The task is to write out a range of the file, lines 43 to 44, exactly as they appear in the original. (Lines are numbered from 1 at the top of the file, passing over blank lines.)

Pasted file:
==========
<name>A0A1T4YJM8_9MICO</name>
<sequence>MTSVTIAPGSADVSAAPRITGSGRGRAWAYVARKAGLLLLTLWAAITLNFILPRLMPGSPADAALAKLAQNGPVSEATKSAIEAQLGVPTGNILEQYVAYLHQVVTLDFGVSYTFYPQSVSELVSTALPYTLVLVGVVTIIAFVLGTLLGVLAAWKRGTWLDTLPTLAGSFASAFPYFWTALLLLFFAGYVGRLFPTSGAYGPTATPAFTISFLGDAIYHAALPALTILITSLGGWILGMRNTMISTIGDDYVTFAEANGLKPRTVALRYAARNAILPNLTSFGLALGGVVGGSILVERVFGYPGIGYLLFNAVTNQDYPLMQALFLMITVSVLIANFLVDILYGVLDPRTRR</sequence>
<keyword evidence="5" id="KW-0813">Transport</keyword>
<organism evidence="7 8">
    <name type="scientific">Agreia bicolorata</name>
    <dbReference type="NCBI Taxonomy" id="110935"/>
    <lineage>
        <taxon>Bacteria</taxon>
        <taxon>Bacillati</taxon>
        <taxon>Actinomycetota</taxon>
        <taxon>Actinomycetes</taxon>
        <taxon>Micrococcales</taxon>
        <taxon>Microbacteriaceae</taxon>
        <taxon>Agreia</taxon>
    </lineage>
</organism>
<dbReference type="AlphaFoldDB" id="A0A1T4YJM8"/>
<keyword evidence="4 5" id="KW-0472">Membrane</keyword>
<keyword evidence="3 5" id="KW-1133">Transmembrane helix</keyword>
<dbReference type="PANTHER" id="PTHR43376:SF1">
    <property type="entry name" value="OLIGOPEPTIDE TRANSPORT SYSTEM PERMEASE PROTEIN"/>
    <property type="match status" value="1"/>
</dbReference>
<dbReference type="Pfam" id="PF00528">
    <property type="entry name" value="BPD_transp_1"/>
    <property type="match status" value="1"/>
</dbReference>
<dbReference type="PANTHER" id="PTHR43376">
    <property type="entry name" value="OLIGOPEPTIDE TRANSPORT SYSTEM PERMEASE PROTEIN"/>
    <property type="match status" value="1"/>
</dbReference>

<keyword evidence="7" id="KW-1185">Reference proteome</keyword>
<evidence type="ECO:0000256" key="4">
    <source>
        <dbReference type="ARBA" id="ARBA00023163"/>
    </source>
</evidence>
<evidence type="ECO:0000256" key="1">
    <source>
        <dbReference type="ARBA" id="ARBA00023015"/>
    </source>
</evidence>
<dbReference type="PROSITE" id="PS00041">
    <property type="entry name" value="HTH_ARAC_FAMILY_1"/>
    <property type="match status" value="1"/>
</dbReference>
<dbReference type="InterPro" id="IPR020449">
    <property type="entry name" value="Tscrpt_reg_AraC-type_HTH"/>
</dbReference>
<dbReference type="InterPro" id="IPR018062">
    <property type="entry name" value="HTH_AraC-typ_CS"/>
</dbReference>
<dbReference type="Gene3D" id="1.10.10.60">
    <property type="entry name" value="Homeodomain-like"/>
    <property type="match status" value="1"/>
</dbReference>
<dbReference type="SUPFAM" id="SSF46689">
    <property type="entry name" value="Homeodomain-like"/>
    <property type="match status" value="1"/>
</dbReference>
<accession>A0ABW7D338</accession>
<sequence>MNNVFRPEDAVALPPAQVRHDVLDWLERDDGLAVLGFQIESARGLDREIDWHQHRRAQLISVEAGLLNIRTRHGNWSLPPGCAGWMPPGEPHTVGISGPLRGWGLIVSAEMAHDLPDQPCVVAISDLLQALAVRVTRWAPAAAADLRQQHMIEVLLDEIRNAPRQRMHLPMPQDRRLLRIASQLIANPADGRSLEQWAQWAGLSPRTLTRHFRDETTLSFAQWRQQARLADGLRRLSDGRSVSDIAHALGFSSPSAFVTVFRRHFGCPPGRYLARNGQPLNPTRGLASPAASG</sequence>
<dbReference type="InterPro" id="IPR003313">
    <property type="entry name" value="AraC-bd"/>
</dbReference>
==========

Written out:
<dbReference type="PROSITE" id="PS00041">
    <property type="entry name" value="HTH_ARAC_FAMILY_1"/>